This week Microsoft made a landmark announcement about integrating generative AI into the Microsoft suite of products. This integration will be a transformative milestone from a labor market standpoint.
Human Resources now contends with a scenario of understanding Machine vs. Human performance. How to attribute an analyst’s performance through Generative AI- Is this machine or human impact? We are getting into a complex scenario. Human Factors concepts we study in Industrial Engineering have thus far dealt with Machines exchange in a spatial, ergonomic, and instrumentation-driven way. Now we will be forced to look at it from a Live Algorithm way. We can derive some meaningful action from the Music industry, which has been using AI for a while and co-existing with AI. From this perspective, Blackwell et al. (2012) developed the concept of a Live Algorithm, defined as “an autonomous music system capable of human-compatible performance… the Live Algorithm listens, reflects, selects, imagines, and articulates its musical thoughts as sound in a continuous process”. The Live Algorithm or Co-pilot will apply directly to many workloads and will form a key element of where we consider the impact will be. In Blackwell’s research, the output, as per the study, is not centered on completing tasks but rather on improvisation. As a result, we may have versions of improvisation on a strategy document, and it will evolve with inputs. For example, a screenwriter may change the story as live feedback comes in from the audience. A recruiter may change strategy as they face challenges with a certain skill and start widening the talent pool based on Live Algorithm feedback. Or a Workforce Planner may decide to overrule certain standard choices for location and stay within the geo boundaries due to geopolitical sensitivity. The speed at which you can make decisions based on Live Algorithms will be mind-boggling.
But there is an element HR leaders should be carefully thinking about and start building a practice- Responsible AI and Failure Point Analysis. I read a very interesting book this week by the author Charles Perrow. (Introduction from Chat GPT4.0) Charles Perrow (1925-2019) was an American sociologist best known for his research in organizational theory, particularly his work on system accidents and the concept of “normal accidents.” Perrow’s most influential work is his book “Normal Accidents: Living with High-Risk Technologies,” published in 1984. In this book, he introduced the idea that complex, tightly coupled systems are inherently prone to accidents, which he called “normal accidents.”
Perrow argued that in complex systems with multiple, interdependent components, accidents are not only possible but inevitable due to the nature of these systems. He explained that complex systems have many points of potential failure, and their interdependencies make it difficult to predict and control the outcomes of those failures. Tightly coupled systems have closely linked components, meaning that if one part of the system fails, it can quickly lead to cascading failures.
Charles Perrow’s work influenced the understanding of the causes of major accidents, such as the Three Mile Island nuclear accident in 1979 and the Challenger Space Shuttle disaster in 1986. His research has also contributed to broader discussions on risk management, safety culture, and regulating high-risk industries.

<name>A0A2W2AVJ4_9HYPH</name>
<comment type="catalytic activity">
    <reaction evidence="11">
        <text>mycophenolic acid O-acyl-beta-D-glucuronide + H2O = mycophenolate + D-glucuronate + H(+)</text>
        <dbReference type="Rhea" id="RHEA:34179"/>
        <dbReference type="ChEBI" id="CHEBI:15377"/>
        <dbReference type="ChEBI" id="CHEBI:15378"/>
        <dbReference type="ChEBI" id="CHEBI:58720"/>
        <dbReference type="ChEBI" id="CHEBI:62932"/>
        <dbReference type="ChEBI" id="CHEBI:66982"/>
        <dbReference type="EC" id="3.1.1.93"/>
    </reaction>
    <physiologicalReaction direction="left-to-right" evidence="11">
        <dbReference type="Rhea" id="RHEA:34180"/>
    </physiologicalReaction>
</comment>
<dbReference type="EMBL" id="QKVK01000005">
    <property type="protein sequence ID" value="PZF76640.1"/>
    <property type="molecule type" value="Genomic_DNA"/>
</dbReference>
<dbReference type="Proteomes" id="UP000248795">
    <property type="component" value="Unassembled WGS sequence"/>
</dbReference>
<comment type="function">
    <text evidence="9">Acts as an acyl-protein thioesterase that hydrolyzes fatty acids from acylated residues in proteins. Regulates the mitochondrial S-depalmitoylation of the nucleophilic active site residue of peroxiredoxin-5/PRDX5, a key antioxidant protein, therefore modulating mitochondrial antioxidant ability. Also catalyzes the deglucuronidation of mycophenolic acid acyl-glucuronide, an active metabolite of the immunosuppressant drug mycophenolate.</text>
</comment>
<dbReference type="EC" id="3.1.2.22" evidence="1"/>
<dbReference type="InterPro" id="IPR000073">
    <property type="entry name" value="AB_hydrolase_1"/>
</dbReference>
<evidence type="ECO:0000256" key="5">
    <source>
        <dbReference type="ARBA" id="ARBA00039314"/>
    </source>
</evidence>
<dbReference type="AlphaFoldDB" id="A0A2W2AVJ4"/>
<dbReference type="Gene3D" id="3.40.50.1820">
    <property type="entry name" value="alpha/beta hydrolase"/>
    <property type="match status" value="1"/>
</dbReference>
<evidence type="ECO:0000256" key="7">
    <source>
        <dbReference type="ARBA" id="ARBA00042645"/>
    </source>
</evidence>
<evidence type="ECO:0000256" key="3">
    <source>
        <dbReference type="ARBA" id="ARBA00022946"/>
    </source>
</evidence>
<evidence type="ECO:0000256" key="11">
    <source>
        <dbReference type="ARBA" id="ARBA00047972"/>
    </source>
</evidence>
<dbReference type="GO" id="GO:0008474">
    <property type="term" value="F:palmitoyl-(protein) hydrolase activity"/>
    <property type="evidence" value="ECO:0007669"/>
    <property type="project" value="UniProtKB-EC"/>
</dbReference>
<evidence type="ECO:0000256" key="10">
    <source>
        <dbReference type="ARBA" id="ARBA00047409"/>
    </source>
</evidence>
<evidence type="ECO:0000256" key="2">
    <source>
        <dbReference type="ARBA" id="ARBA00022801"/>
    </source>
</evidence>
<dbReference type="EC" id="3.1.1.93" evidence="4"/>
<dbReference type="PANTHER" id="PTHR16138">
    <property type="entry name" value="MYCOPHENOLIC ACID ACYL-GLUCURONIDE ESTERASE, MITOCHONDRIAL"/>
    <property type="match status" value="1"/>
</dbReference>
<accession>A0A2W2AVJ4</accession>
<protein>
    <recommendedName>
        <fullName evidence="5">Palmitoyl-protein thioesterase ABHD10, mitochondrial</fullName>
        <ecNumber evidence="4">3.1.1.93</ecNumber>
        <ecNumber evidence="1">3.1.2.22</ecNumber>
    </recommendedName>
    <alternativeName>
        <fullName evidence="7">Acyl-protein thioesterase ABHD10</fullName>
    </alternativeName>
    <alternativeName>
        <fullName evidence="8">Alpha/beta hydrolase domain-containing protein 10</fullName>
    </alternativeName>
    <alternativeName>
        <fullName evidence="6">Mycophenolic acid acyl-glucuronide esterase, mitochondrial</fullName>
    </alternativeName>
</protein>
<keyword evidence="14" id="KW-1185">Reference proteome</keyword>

As you can see, as the potential for rewards goes high through AI, the odds of failure also increase, and we need to manage this effectively.
Last week, the Chartered Financial Analysts Institute unveiled sweeping changes to its three-level tests. This change signifies the preparation of the CFA role in the AI world. Level 1 candidates can pick Python, and Level 2 will now offer Advanced Analytics and Python skills. Implementing machine learning into the core finance curriculum has always been widely discussed, but getting here has taken a long time.
The foundation of all this is to understand what skills we have and do not clearly. Here is an output from an exercise on After-Sales. After-sales has changed dramatically in the last few years. Digital transformation means that the customers expect a certain amount of sophistication and proactiveness
Here is an example of skills present and not present and emerging skills (names masked to protect confidentiality)
Swarm Recruitment Intelligence is another interesting process we are defining that could be valuable for your team. Swarm systems, also known as swarm intelligence or swarm-based systems, are artificial intelligence (AI) inspired by the collective behavior of social insects, such as ants, bees, and termites, as well as other animals like birds and fish. These systems consist of many simple agents (individuals) interacting with each other and their environment, following relatively simple rules. The agents in a swarm system are generally autonomous and decentralized, with no central control authority. The key aspect of swarm systems is that the collective behavior of the agents leads to the emergence of complex, intelligent behavior at the group level. This attribute is known as emergent intelligence or self-organization. We will publish a white paper on this very soon
The uniqueness of such a process driven by co-pilot is we can set up agents within the company to get live inputs to refine and win in the market. Previously, this would have to happen through meetings, etc., and that can be different in the Co-pilot model